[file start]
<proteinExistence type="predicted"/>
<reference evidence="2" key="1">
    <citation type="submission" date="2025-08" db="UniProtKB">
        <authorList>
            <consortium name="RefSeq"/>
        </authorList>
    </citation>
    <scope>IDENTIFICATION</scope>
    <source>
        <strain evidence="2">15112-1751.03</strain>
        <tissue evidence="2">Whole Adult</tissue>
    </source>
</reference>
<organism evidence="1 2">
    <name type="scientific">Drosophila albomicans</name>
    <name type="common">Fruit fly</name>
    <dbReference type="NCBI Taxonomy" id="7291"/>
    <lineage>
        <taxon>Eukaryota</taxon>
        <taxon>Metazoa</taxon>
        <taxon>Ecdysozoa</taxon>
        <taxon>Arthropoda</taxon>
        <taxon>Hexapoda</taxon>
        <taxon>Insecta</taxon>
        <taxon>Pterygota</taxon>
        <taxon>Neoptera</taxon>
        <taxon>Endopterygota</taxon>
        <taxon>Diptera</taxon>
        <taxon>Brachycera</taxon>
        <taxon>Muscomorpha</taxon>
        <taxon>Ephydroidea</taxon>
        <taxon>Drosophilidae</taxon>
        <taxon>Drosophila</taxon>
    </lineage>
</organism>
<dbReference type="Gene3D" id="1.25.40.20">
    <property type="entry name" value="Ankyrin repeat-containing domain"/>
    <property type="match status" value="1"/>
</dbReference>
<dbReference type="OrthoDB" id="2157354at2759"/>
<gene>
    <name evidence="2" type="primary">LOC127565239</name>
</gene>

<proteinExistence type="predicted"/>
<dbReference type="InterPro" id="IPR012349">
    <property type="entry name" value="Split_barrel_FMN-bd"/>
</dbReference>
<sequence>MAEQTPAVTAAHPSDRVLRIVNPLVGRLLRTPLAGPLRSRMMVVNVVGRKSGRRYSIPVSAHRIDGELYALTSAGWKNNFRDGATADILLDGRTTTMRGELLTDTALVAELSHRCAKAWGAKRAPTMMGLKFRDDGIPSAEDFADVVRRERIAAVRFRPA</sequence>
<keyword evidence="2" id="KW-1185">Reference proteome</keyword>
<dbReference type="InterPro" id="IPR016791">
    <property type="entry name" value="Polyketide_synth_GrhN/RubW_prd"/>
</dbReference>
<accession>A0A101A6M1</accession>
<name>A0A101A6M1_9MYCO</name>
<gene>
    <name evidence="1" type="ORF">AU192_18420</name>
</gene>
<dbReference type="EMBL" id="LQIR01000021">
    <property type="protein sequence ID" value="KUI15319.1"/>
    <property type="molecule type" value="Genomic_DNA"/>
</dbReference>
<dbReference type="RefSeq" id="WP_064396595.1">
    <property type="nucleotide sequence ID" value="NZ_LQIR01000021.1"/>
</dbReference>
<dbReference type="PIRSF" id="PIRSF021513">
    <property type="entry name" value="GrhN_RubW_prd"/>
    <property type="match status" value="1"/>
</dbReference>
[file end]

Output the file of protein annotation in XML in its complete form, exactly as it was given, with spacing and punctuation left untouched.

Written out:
<proteinExistence type="predicted"/>
<reference evidence="2" key="1">
    <citation type="submission" date="2025-08" db="UniProtKB">
        <authorList>
            <consortium name="RefSeq"/>
        </authorList>
    </citation>
    <scope>IDENTIFICATION</scope>
    <source>
        <strain evidence="2">15112-1751.03</strain>
        <tissue evidence="2">Whole Adult</tissue>
    </source>
</reference>
<organism evidence="1 2">
    <name type="scientific">Drosophila albomicans</name>
    <name type="common">Fruit fly</name>
    <dbReference type="NCBI Taxonomy" id="7291"/>
    <lineage>
        <taxon>Eukaryota</taxon>
        <taxon>Metazoa</taxon>
        <taxon>Ecdysozoa</taxon>
        <taxon>Arthropoda</taxon>
        <taxon>Hexapoda</taxon>
        <taxon>Insecta</taxon>
        <taxon>Pterygota</taxon>
        <taxon>Neoptera</taxon>
        <taxon>Endopterygota</taxon>
        <taxon>Diptera</taxon>
        <taxon>Brachycera</taxon>
        <taxon>Muscomorpha</taxon>
        <taxon>Ephydroidea</taxon>
        <taxon>Drosophilidae</taxon>
        <taxon>Drosophila</taxon>
    </lineage>
</organism>
<dbReference type="Gene3D" id="1.25.40.20">
    <property type="entry name" value="Ankyrin repeat-containing domain"/>
    <property type="match status" value="1"/>
</dbReference>
<dbReference type="OrthoDB" id="2157354at2759"/>
<gene>
    <name evidence="2" type="primary">LOC127565239</name>
</gene>

<proteinExistence type="predicted"/>
<dbReference type="InterPro" id="IPR012349">
    <property type="entry name" value="Split_barrel_FMN-bd"/>
</dbReference>
<sequence>MAEQTPAVTAAHPSDRVLRIVNPLVGRLLRTPLAGPLRSRMMVVNVVGRKSGRRYSIPVSAHRIDGELYALTSAGWKNNFRDGATADILLDGRTTTMRGELLTDTALVAELSHRCAKAWGAKRAPTMMGLKFRDDGIPSAEDFADVVRRERIAAVRFRPA</sequence>
<keyword evidence="2" id="KW-1185">Reference proteome</keyword>
<dbReference type="InterPro" id="IPR016791">
    <property type="entry name" value="Polyketide_synth_GrhN/RubW_prd"/>
</dbReference>
<accession>A0A101A6M1</accession>
<name>A0A101A6M1_9MYCO</name>
<gene>
    <name evidence="1" type="ORF">AU192_18420</name>
</gene>
<dbReference type="EMBL" id="LQIR01000021">
    <property type="protein sequence ID" value="KUI15319.1"/>
    <property type="molecule type" value="Genomic_DNA"/>
</dbReference>
<dbReference type="RefSeq" id="WP_064396595.1">
    <property type="nucleotide sequence ID" value="NZ_LQIR01000021.1"/>
</dbReference>
<dbReference type="PIRSF" id="PIRSF021513">
    <property type="entry name" value="GrhN_RubW_prd"/>
    <property type="match status" value="1"/>
</dbReference>